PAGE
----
During the program we had the opportunity to go on garden study tours each semester that we have input on planning. In the fall, we visited Botanic Gardens near and in New York City including Stonecrop Gardens, Wave Hill Public Garden, and New York Botanical Garden. This spring we are going on a trip to five gardens in the New England area. We were also able to meet with the advisory council for the Public Garden Leadership Program in Atlanta, Georgia. This was incredibly memorable as the committee was welcoming, inspiring, and a group of incredible leaders in our field. I really adore these trips and garden visits as they really help connect us to public gardens throughout the country and realize some of the major challenges professionals in our field are tackling and struggling with.
What are your short term and long term career goals?
I hope to gain some incredible hands-on experience in my next job at Oak Spring Garden Foundation that will prepare me to move on into a leadership role in my next job. My short term goals include working in gardens in a role that will allow for me to be able to collaborate with the local Indigenous communities and promote an inclusive environment for visitors. In the long term I want to play a role in respectfully developing Native plant gardens that promote hands-on learning and plant interaction for people of every age, as well as to help Native American communities of the area build their own community gardens.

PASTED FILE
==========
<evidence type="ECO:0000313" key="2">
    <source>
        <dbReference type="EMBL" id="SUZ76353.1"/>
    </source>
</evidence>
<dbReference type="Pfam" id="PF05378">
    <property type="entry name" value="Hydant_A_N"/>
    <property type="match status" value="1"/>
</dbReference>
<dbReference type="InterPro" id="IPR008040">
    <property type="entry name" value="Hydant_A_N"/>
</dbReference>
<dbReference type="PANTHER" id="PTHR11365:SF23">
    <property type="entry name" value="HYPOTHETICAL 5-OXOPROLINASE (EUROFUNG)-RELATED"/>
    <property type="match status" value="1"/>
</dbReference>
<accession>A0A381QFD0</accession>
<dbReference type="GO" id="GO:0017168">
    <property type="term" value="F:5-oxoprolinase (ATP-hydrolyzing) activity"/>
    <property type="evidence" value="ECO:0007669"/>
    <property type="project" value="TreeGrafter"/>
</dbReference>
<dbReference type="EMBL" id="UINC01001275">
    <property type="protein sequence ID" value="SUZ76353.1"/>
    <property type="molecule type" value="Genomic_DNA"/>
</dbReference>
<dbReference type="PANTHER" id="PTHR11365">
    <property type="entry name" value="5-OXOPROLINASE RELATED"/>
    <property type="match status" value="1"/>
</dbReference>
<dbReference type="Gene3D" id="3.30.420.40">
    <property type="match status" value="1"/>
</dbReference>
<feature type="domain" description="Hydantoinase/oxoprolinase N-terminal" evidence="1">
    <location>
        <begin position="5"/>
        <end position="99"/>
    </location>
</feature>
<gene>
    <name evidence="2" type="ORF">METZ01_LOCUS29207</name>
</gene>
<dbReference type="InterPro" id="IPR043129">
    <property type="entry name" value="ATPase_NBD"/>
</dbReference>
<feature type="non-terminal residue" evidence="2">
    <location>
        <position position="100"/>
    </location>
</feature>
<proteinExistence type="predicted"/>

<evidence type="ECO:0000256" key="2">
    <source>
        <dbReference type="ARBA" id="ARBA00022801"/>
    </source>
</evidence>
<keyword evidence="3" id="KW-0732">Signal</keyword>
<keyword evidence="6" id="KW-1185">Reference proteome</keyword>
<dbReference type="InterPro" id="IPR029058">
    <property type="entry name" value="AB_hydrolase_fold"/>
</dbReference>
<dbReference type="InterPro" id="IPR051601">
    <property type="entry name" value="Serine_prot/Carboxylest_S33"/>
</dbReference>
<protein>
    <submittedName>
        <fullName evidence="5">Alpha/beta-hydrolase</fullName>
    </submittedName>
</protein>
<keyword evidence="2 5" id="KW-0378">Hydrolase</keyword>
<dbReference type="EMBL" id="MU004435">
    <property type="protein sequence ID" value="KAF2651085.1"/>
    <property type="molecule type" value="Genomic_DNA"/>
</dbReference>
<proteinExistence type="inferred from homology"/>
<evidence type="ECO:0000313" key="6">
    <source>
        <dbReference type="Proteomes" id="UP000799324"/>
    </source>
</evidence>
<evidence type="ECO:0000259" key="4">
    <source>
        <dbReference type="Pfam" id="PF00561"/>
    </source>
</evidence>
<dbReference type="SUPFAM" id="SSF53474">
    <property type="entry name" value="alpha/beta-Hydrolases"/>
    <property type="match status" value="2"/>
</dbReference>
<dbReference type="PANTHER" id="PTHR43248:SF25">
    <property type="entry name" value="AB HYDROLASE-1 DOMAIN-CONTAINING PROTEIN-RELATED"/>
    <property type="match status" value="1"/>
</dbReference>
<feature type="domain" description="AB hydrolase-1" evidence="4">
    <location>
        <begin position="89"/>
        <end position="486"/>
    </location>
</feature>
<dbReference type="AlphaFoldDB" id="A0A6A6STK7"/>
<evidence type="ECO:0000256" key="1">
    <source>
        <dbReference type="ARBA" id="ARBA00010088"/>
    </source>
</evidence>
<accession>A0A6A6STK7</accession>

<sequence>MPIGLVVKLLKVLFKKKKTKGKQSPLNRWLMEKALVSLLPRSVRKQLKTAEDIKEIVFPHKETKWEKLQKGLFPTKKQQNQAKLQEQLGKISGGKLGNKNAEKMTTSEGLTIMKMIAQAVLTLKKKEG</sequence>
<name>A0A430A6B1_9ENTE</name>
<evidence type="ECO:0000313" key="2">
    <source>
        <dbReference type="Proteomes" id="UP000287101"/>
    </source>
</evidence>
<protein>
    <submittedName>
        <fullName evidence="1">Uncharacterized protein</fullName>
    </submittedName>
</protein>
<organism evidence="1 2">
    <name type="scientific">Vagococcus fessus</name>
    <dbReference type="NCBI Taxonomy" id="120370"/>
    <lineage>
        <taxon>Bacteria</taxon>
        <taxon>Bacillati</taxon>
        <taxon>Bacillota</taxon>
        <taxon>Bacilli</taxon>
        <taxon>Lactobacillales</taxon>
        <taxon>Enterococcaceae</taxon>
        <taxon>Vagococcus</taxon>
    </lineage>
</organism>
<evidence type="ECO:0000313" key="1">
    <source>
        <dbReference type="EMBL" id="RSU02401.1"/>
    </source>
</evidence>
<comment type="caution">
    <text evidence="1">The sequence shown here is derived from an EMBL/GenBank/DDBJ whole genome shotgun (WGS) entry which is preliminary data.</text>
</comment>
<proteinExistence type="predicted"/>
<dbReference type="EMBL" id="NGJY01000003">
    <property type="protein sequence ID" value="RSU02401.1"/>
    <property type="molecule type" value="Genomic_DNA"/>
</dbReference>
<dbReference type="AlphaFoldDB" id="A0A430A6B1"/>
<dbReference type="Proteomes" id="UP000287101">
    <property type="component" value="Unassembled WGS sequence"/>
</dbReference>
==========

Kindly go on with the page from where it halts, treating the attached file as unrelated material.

What courses stand out as most helpful for your specific career goals?
My independent study courses at Cornell Botanic Gardens have been the most applicable toward working to meet my career goals as I was able to craft them with goals that directly help me work toward my career.
I also think Dr. Karim-Aly Kassam’s course, Ways of Knowing: Indigenous and Place-Based Ecological Knowledge, was essential for me to take during my time in my MPS program. As an Indigneous student with a goal of collaborating with Indigneous communities, this course gave me skills that I will apply in my career.
Dr. Don Rakow’s course, Public Garden Management, was an essential course to my development as a public garden leader. I think including this course was important as it taught me a lot about every part of running a public garden and current issues in this field.
What advice would you give to your younger self embarking on the journey of graduate school?
I’d tell myself that the experience is very different from being an undergraduate and that I should really take the time to enjoy exploring my passions both in and outside of the classroom.